Helaman 7:1–6 — Nephi Arrived Home to Find Great Iniquity
Nephi’s teachings had been thoroughly rejected in “the land northward” such that he could no longer stay among them (v. 3), so he returned to the land of Zarahemla somewhat discouraged. The wickedness among the people of Zarahemla, who had been entirely taken over by the Gadianton robbers, caused immense sorrow. This sinking into “great iniquity” had happened very rapidly, and as verse 6 says, “When Nephi saw it, his heart was swollen with sorrow within his breast.”
Helaman 7:6–9 — Nephi Lamented Over the Nephites’ Wickedness
Nephi had several great moments in his life. This moment, in which he went up to his tower to mourn the evils of the people and call them to repentance, was certainly one of them. When he got home and saw how troubled everything was, he went up on his tower to pray and mourn. This was a very public expression of sorrow, much like they did when someone had died.
In a way, you might say that Nephi had strategically staged a fake funeral! Instead of walking around trying to call people to repentance one by one, he mourned and lamented loudly and in public. He was weeping, and “multitudes of people” gathered around his tower. They must have been asking each other such things as, “What is going on? Who has died?” It was a brilliant way to attract their attention, and Nephi began immediately to call them to repentance, explaining that he was mourning “because of the exceeding sorrow of my heart, which is because of your iniquities!”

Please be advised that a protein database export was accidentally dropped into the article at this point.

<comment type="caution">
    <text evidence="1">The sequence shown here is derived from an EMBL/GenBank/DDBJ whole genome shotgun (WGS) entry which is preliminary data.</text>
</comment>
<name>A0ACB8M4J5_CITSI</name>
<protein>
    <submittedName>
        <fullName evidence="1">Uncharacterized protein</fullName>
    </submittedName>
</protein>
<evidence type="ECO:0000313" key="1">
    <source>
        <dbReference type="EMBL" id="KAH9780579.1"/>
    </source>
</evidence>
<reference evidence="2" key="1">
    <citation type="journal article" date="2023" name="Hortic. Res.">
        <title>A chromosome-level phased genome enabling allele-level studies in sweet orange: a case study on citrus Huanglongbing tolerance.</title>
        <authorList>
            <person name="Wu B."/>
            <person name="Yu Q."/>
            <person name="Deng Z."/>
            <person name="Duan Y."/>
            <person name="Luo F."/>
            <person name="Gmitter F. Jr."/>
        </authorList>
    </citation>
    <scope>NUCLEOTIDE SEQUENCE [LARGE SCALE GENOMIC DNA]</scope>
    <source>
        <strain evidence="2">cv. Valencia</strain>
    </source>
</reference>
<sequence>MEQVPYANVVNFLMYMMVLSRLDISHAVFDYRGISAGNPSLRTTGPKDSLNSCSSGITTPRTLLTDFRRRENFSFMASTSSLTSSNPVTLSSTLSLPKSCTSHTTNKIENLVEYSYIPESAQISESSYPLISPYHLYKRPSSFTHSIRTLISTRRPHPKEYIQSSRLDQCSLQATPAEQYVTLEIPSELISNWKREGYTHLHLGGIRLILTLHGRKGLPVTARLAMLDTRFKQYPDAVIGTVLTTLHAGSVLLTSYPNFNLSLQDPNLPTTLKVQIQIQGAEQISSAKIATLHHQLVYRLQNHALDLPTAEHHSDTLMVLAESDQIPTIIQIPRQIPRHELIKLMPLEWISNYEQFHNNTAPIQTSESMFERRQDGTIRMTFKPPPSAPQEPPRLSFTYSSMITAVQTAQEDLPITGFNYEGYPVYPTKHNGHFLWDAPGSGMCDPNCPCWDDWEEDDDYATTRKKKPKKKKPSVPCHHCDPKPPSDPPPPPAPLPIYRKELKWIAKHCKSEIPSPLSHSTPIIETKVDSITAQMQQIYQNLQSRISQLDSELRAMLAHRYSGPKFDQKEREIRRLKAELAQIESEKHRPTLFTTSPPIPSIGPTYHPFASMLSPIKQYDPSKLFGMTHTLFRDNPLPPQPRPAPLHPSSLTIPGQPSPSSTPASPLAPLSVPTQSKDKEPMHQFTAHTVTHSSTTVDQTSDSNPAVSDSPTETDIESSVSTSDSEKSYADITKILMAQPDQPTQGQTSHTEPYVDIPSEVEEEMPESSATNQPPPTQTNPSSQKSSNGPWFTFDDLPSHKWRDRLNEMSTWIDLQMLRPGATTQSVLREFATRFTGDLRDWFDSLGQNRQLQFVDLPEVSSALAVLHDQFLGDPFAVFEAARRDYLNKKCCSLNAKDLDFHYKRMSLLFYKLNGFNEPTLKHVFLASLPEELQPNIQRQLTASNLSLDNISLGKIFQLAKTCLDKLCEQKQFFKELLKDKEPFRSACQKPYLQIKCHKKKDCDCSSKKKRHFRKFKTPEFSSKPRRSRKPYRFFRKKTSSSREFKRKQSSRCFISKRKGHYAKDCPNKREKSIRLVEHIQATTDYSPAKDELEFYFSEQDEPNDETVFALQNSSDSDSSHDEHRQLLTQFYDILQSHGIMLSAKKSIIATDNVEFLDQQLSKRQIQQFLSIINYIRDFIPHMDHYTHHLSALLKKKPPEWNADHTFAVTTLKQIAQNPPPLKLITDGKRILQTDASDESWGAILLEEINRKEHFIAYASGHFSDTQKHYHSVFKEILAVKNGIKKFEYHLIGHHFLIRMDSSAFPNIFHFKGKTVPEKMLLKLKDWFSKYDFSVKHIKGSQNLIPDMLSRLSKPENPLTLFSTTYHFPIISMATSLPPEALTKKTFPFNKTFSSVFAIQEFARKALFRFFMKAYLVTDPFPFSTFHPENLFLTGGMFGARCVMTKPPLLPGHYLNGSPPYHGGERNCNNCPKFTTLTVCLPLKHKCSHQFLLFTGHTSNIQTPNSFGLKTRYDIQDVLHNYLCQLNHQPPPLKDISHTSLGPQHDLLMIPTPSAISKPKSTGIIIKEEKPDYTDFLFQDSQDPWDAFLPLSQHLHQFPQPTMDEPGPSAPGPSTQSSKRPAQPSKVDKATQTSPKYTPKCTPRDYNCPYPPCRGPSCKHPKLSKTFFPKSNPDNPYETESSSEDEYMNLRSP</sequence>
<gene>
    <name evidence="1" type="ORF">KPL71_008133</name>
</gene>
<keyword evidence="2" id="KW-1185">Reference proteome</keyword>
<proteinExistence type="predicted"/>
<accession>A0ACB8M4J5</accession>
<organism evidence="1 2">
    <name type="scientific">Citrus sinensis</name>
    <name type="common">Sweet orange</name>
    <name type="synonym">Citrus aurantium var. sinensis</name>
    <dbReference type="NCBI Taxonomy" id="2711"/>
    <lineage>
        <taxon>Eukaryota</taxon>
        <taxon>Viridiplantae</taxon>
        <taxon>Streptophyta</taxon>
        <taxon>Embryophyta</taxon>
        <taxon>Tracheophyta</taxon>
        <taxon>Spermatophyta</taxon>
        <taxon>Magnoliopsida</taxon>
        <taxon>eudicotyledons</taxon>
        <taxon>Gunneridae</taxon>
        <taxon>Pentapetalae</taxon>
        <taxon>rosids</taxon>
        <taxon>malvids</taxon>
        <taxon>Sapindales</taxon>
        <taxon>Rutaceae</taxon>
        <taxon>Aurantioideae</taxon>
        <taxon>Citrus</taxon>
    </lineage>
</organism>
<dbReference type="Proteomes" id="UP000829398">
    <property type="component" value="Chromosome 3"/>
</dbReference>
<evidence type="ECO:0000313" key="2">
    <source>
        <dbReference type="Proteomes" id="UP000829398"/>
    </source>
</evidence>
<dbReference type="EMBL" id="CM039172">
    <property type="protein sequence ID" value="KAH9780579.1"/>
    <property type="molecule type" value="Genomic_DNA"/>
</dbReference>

Nephi didn’t have a modern Conference Center with a raised podium and a microphone. He didn’t have the internet, television, or radio to transmit his message to his people. Instead, he had a tower next to a highway leading to a market. And while Nephi’s message was initially intended for an ancient audience, there can be no doubt that his cry of warning was included for our day.
Book of Mormon Central, “Why Did Nephi Prophesy Near ‘the Highway Which Led to the Chief Market?’ (Helaman 7:10),” KnoWhy 178 (September 1, 2016).
John W. Welch, “Was Helaman 7–8 an Allegorical Funeral Sermon?” in Reexploring the Book of Mormon, ed. John W. Welch (Salt Lake City, UT: Deseret Book and FARMS, 1992), 239–41. See especially Helaman 7:11, 15. In a typical funeral, family members would wail and cry, tear part of their clothing, veil their faces, cut their beards, put on sackcloth, and sit in ashes.